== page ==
Aux armes, et cætera
July 2, 2014 11:51 PM   Subscribe

From the album of the same name recorded in Jamaica in 1979, Serge Gainsbourg smokes, samples and sings "La Marseillaise" to a loping reggae beat, leaves out some words and titles it "Aux armes, et cætera", thereby deeply offending some of his co-citoyens. I was recently discussing the Marseillaise with a French person, who linked me to Gainsbourg's version. My friend agreed that musically his country's national anthem was wonderful, but said the violence of the lyrics disgusted him. It's interesting to consider a nation's official anthem in the cultural and political setting of its birth, and then contrast with the present day.

Here is the full, official "Marsellaise" with French/English subtitles.

My country, Australia, acquired its anthem "Advance Australia Fair" in 1984. (Up till then we sang "God save the Queen", which I still can't hear without a momentary impulse to stand, even though I stopped doing it in the '60s.) We weren't in the midst of war and revolution, unlike the French in 1795, when the Convention decreed Rouget de Lisle's 1792 marching song "Chant de guerre pour l'Armée du Rhin" the anthem of the fledgling republic.

Ours also began life as a song, dating from 1878, which began "Australia's sons let us rejoice ..." This was changed in 1984 to "Australians all ..." and its more militaristic portions excised. Few of us know all the words to the second verse by heart - mind you my heart couldn't sing "For those who've come across the seas We've boundless plains to share" and not burn with shame for my country's actual record on "sharing".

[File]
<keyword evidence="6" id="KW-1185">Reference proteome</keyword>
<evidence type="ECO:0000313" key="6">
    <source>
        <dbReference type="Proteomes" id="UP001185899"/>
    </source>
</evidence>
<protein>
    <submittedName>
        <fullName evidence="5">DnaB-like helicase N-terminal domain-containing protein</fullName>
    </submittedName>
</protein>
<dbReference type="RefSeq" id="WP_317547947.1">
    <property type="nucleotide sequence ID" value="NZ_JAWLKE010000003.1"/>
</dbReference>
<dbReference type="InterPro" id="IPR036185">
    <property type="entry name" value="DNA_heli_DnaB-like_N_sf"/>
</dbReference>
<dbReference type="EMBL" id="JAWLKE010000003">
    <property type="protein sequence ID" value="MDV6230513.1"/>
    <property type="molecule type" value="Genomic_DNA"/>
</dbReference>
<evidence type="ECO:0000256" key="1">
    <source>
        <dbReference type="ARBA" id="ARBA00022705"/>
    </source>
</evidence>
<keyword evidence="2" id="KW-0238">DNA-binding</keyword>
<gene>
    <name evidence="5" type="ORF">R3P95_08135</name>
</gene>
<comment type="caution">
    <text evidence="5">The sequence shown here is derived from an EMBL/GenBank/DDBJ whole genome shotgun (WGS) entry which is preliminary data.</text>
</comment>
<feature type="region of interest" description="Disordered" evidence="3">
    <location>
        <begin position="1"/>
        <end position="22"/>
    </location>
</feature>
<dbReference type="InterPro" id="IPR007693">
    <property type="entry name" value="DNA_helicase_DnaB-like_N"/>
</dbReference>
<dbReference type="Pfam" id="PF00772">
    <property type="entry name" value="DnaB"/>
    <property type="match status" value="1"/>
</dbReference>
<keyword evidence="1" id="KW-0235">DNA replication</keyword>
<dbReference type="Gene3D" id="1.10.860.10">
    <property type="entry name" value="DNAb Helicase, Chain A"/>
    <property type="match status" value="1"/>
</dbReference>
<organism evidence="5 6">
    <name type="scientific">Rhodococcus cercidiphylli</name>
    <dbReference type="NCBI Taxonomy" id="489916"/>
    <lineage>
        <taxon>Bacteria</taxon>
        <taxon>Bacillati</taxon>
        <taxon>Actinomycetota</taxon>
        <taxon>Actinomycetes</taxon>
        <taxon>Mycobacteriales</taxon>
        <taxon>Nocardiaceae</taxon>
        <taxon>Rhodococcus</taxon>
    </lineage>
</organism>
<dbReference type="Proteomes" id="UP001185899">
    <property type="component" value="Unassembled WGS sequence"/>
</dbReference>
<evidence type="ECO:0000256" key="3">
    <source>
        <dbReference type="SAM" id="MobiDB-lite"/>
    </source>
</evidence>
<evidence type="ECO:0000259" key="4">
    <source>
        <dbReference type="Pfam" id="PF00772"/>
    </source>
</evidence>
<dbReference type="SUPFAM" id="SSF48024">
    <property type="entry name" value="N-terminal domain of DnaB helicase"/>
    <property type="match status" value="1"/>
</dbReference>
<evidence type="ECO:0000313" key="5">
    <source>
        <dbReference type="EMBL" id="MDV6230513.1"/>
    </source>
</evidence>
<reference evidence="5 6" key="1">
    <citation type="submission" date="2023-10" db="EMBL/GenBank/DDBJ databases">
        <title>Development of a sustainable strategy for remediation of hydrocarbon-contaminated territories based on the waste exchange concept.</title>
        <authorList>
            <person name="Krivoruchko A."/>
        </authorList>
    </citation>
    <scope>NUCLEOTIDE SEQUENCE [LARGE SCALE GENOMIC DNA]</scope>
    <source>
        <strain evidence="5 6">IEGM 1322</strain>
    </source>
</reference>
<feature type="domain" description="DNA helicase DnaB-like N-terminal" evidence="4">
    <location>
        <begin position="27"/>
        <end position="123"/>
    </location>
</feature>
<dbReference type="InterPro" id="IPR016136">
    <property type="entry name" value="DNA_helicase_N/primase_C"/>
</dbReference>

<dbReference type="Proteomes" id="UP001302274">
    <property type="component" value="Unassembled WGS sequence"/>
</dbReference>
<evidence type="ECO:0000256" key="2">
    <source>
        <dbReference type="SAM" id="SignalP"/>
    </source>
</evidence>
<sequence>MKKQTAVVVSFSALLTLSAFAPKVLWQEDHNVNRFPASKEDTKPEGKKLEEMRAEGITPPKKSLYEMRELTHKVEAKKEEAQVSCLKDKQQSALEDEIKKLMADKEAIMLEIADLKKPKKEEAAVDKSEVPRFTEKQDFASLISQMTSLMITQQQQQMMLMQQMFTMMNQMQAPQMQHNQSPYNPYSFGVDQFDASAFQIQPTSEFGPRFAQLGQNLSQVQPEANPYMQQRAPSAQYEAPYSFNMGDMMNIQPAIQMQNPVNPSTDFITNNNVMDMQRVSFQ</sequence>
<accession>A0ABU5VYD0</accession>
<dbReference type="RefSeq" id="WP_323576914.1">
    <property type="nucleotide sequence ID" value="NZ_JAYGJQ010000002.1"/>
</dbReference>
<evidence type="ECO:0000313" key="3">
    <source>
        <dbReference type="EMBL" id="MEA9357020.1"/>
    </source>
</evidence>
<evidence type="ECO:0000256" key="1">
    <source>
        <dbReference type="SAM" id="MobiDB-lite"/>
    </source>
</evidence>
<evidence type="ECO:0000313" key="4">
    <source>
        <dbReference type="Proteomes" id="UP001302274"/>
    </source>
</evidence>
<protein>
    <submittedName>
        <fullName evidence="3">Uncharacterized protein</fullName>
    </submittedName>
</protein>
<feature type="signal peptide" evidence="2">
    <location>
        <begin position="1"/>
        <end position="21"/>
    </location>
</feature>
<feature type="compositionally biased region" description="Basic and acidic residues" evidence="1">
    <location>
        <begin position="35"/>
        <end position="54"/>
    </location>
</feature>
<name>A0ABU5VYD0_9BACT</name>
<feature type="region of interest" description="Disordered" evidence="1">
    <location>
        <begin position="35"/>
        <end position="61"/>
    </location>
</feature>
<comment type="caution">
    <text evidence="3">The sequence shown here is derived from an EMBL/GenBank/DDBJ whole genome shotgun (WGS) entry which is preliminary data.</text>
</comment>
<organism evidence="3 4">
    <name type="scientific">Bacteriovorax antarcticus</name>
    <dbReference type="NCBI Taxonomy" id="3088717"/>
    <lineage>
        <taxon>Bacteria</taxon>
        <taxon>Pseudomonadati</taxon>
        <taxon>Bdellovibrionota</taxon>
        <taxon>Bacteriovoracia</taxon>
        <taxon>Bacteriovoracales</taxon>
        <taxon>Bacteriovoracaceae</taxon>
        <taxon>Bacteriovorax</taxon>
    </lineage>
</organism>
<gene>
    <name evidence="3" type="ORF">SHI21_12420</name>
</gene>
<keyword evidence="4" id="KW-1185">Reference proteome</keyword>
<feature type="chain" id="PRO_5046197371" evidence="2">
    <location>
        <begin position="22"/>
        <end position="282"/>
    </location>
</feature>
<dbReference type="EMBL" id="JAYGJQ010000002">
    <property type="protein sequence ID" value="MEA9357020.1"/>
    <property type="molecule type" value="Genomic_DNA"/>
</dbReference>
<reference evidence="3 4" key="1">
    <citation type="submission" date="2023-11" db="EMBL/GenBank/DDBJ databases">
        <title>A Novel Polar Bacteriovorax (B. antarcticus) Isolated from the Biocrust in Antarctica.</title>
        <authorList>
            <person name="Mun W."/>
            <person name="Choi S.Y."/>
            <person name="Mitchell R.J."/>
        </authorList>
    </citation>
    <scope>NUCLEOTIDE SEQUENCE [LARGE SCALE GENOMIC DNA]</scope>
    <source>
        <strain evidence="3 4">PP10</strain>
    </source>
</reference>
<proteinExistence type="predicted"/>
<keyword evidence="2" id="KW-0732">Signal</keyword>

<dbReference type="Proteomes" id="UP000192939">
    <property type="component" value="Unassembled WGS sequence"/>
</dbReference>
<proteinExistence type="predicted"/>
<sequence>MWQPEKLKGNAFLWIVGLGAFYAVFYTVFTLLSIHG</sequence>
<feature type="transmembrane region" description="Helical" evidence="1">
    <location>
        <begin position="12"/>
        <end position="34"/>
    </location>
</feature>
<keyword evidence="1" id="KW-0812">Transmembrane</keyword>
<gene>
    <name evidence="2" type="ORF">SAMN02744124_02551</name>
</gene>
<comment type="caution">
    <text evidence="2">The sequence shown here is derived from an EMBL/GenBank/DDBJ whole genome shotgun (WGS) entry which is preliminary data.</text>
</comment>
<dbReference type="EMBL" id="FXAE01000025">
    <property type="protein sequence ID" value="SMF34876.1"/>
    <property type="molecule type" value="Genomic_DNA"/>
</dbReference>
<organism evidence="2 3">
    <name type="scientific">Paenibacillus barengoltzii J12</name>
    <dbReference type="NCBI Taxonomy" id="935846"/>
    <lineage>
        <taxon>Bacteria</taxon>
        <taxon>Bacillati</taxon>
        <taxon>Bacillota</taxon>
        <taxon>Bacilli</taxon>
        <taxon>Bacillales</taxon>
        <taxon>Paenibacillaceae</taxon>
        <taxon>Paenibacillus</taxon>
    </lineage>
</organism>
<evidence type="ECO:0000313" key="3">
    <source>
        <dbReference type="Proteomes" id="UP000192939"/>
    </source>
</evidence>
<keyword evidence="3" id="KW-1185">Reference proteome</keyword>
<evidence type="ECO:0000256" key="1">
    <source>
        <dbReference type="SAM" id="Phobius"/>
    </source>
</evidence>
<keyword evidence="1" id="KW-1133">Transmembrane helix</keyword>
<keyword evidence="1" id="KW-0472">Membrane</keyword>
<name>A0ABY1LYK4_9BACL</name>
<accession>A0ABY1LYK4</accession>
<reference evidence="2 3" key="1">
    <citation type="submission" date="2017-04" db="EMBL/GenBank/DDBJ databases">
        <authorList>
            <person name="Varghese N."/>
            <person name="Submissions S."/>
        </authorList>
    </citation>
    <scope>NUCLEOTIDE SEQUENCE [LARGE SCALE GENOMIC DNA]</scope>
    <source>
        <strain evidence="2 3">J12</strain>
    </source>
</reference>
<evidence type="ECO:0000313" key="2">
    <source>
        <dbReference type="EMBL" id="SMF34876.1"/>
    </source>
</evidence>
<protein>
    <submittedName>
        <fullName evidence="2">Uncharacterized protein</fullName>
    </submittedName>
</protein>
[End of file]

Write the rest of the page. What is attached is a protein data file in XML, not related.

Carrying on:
Further to this topic I have discovered many people like to compile national anthem top tens.
posted by valetta (13 comments total) 17 users marked this as a favorite
Thanks for this post!

Here is the Gainsbourg album in question, streaming on Grooveshark, should you want more dubby Serge.
posted by filthy light thief at 11:59 PM on July 2, 2014 [2 favorites]

Oh, that Gainsbourg link is great!

I was once the sole native French speaker in a French choir (in Melbourne), and I had to translate La Marseillaise A few years ago. "Let impure blood quench the thirst of our soil"? I feel weird just typing it out...
posted by third word on a random page at 12:35 AM on July 3, 2014 [1 favorite]

It would be interesting to compile a list of subverted versions of national anthems. The Sex Pistols' God Save The Queen and Jimi Hendrix's Star Spangled Banner come to mind quickly (as well as Hendrix's "English and American combined National Anthem" at Monterey, and an interesting hoax Hendrix Welsh National Anthem which surfaced a few years ago). Any other good ones?
posted by iotic at 1:28 AM on July 3, 2014 [2 favorites]

Thanks for this wonderful post, I'm just compiling a playlist for the holiday in France and this is exactly what I'm looking for. You just gotta love The Serge.

I'm with iotic and I offer you the jumpstyle version of the Wilhelmus, the Dutch national Anthem, by DJ Patrick.
posted by ouke at 1:49 AM on July 3, 2014 [1 favorite]

Tactical deployment of La Marseillaise in 'Casablanca'. It is still one of the best tunes of any national anthems - and I think the world still sorely misses having a reggae N/A of any sort - so Gainsbourg was a prescient as ever.